Monthly Archives: September 2015


Community Solar is Coming

By | 2017-12-27T15:03:21+00:00 September 15th, 2015|News|

VALLEY Solar VertRavalli Electric Co-op is pleased to announce that plans to move forward with its proposed 88-unit community solar project were solidified last month.  The Co-op was notified in August that it was selected to receive a Rural Energy America Program (REAP) Grant from the USDA to offset the cost of construction.

REC members will now have the opportunity to participate in the program by purchasing the output from a single solar panel. The electricity generated by the solar array will then be credited back to participating members on an annual basis for 25 years (the anticipated life of the panel).

There are several benefits to a community solar program over installing panels at home, with the most obvious being cost. Consumers can often participate in community solar programs for less than $1,000, whereas a home system can cost 20 to 30 times more to install. Other factors including aesthetics and low sunlight conditions can also make installing panels at home less than ideal.

Community solar projects are becoming popular with many electric cooperatives throughout the country as member interest in alternative energy sources continues to grow. REC found this trend to be consistent locally as well when a survey earlier this year found nearly 30% of respondents in favor of community solar.

REC also understands the majority of members are sensitive to the potential for fee increases. That’s why the program is designed in such a way that construction will be paid for in full by grant funding and those members who choose to participate in it. As of now, members will be eligible to purchase the output from a single solar panel in the 88 panel array only if they do not currently have a solar system installed at their home. Members may be permitted to purchase additional panel output at a later time.

A single panel is expected to generate +/- 350 kWh per year, depending on sunlight and panel performance. That’s enough to power an EnergySTAR refrigerator/freezer for an entire year.

The Ravalli Electric Co-op community solar project will be constructed in a high-sun area along Highway 93 adjacent to the Woodside Substation in Victor. To learn more about the project and to reserve your panel output, visit or call 961-3001 to speak with Member Services.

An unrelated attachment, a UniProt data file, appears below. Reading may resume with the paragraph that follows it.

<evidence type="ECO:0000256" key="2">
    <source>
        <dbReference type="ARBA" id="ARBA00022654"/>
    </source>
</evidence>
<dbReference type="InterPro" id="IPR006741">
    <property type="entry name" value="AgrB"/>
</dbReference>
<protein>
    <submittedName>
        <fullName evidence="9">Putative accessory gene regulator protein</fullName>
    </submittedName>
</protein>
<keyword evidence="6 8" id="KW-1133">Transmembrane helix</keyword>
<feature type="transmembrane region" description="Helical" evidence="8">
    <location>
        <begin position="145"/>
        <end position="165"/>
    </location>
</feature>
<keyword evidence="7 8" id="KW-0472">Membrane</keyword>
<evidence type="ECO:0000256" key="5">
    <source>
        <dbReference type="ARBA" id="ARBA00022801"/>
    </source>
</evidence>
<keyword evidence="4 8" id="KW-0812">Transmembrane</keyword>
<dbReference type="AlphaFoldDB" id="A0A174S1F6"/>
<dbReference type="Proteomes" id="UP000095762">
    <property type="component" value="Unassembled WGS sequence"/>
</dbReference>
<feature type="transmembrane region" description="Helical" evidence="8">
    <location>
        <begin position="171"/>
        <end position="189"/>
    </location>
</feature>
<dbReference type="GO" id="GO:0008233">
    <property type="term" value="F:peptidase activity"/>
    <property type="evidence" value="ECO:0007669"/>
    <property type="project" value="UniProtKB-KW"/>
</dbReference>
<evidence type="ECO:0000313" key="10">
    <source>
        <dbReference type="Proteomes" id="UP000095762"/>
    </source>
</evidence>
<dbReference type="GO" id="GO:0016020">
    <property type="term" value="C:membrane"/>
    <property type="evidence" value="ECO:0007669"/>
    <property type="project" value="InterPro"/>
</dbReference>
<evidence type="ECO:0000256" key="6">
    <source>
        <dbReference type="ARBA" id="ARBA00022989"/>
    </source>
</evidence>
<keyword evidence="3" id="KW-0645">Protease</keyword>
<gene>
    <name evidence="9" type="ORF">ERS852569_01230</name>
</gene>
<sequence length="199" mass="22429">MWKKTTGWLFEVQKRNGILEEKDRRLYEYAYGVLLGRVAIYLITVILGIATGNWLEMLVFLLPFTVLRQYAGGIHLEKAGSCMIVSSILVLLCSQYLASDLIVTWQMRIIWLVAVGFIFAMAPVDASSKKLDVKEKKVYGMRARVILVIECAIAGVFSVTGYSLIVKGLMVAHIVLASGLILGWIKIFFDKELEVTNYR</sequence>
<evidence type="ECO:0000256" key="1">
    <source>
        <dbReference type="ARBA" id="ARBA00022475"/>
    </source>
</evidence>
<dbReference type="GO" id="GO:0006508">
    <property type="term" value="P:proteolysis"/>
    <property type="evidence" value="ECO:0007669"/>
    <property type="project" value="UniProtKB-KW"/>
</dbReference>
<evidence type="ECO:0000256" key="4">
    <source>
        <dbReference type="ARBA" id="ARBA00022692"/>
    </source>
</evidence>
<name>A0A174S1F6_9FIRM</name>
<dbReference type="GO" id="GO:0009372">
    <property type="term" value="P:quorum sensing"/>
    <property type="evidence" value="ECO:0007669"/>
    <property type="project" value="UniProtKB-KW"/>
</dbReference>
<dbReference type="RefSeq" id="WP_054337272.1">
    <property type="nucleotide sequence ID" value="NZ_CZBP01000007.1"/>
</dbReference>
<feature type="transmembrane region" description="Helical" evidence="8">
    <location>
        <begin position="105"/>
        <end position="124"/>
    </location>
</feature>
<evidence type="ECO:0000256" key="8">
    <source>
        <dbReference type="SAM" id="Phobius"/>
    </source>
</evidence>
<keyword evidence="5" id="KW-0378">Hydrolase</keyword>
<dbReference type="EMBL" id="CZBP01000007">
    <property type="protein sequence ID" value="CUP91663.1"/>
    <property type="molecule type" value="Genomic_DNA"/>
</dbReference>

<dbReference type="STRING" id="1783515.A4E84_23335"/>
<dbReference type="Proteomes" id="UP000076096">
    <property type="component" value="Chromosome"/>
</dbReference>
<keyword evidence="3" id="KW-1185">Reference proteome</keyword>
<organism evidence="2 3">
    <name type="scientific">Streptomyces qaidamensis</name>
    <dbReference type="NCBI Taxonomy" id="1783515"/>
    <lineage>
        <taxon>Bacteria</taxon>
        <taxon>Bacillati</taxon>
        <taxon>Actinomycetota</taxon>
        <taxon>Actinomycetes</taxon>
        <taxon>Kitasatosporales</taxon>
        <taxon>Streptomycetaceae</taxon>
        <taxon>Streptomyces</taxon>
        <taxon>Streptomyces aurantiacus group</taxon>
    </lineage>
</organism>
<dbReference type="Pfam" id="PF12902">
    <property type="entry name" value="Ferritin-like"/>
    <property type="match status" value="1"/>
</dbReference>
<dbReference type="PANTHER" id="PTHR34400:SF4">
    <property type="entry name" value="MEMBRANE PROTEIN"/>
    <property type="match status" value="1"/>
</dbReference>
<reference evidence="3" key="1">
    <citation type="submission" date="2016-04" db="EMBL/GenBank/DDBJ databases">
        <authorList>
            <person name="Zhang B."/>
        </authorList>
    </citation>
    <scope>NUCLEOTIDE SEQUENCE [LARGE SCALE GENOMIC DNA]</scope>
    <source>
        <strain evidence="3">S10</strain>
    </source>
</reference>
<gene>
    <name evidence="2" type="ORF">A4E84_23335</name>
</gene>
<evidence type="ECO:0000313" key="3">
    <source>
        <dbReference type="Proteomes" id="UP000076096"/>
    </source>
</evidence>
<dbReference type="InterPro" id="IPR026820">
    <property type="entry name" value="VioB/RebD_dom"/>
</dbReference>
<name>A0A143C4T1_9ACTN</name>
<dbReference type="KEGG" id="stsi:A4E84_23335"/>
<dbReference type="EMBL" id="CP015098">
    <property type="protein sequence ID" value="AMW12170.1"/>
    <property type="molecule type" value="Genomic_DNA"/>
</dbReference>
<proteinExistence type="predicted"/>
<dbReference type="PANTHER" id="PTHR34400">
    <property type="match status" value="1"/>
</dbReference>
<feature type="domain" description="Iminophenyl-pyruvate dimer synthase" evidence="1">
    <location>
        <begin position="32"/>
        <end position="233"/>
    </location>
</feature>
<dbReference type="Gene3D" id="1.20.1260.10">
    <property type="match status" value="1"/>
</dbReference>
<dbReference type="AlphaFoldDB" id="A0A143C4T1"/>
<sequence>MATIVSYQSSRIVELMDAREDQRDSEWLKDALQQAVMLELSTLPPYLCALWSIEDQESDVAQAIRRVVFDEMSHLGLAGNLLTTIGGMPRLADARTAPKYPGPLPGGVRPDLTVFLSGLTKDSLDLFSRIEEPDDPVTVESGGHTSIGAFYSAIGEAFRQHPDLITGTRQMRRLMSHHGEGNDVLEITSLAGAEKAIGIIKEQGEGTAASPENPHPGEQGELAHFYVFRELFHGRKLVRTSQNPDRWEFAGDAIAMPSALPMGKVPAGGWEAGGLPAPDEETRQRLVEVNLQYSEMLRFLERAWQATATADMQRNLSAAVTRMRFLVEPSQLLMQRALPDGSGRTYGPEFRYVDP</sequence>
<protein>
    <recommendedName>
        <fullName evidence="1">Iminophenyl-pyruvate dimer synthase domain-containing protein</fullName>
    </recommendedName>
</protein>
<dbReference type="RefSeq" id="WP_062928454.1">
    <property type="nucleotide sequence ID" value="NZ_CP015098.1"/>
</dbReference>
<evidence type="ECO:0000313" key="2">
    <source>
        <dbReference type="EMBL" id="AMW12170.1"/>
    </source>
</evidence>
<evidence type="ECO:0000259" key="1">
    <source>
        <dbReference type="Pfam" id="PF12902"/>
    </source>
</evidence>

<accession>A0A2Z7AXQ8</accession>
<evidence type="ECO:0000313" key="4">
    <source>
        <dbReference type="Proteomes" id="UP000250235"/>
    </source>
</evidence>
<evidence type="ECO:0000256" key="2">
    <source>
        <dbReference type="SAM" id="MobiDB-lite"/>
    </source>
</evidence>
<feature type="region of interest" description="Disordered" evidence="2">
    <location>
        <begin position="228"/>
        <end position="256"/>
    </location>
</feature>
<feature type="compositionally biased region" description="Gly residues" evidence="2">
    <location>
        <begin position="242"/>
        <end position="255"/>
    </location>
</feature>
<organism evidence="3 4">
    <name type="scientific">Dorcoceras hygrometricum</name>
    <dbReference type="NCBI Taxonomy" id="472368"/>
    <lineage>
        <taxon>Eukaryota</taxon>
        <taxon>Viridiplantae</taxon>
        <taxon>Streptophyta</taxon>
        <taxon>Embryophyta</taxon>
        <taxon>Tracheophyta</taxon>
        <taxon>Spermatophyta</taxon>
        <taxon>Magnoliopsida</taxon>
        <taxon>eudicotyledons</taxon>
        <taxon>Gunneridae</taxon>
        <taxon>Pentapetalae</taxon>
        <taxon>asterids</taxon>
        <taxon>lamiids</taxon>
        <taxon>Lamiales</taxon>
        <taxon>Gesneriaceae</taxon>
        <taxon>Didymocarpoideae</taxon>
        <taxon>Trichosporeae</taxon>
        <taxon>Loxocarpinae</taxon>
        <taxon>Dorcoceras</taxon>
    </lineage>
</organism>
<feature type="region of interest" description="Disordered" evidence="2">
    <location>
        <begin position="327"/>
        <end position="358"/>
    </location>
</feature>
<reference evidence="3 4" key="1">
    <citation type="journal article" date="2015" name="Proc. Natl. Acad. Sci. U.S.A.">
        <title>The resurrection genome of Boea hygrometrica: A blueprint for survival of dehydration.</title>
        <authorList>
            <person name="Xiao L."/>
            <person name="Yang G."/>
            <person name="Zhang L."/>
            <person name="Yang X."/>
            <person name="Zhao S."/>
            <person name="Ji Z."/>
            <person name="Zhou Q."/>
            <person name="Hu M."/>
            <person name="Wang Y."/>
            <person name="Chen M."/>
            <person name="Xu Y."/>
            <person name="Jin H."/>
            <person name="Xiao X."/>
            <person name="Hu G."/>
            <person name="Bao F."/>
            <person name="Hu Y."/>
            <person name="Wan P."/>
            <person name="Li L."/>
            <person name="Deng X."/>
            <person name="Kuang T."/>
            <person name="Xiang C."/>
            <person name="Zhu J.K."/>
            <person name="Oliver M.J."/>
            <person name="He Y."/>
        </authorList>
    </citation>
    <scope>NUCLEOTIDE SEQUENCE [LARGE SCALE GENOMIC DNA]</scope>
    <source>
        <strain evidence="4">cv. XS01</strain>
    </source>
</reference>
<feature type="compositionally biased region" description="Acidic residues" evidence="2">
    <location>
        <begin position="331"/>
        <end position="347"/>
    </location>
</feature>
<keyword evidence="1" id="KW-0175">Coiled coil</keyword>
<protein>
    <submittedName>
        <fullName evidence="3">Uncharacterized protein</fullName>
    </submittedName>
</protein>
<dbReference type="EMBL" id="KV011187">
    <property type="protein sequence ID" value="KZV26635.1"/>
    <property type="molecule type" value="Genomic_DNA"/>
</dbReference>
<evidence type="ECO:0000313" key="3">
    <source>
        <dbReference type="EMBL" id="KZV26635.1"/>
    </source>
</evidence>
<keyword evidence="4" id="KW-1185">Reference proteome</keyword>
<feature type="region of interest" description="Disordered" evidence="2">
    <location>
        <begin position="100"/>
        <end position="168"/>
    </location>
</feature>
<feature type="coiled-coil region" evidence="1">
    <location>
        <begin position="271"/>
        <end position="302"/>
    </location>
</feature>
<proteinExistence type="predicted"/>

Power Blinks and Trees

By | 2017-12-27T15:03:21+00:00 September 15th, 2015|News|

One of the most beautiful features of the Bitterroot Valley are the countless trees that line our streets, surround our homes and fill our forests. But while trees are an enormous benefit to our scenery, they can wreak havoc on our power supply.

In the summer especially, you might notice times when your lights flash off and on, often referred to as “blinks.” This happens when a foreign object, like a falling tree branch, touches a power line.

If you are noticing blinks more frequently, it may be because trees near your home have gotten overgrown. When tree branches begin growing into the power lines or getting close enough to touch them when the wind blows, this is referred to as trees “burning” in the line. You can usually tell this is happening because trees will turn brown where they come into contact with the power lines and the lines will often turn black.

Here are some measures you can take to ensure trees around your home are not interfering with your power and those around you:


  • Tree Planting
    Plant trees a safe distance from power lines. Remember, trees grow out as well as up. Prevent future problems for yourself by making good planting decisions now. If your only option is to plant near power lines, stick with bushes and small trees that won’t grow any higher than 10-15′ when fully mature. It’s much better to plan ahead now than to be forced to cut down trees once they begin to mature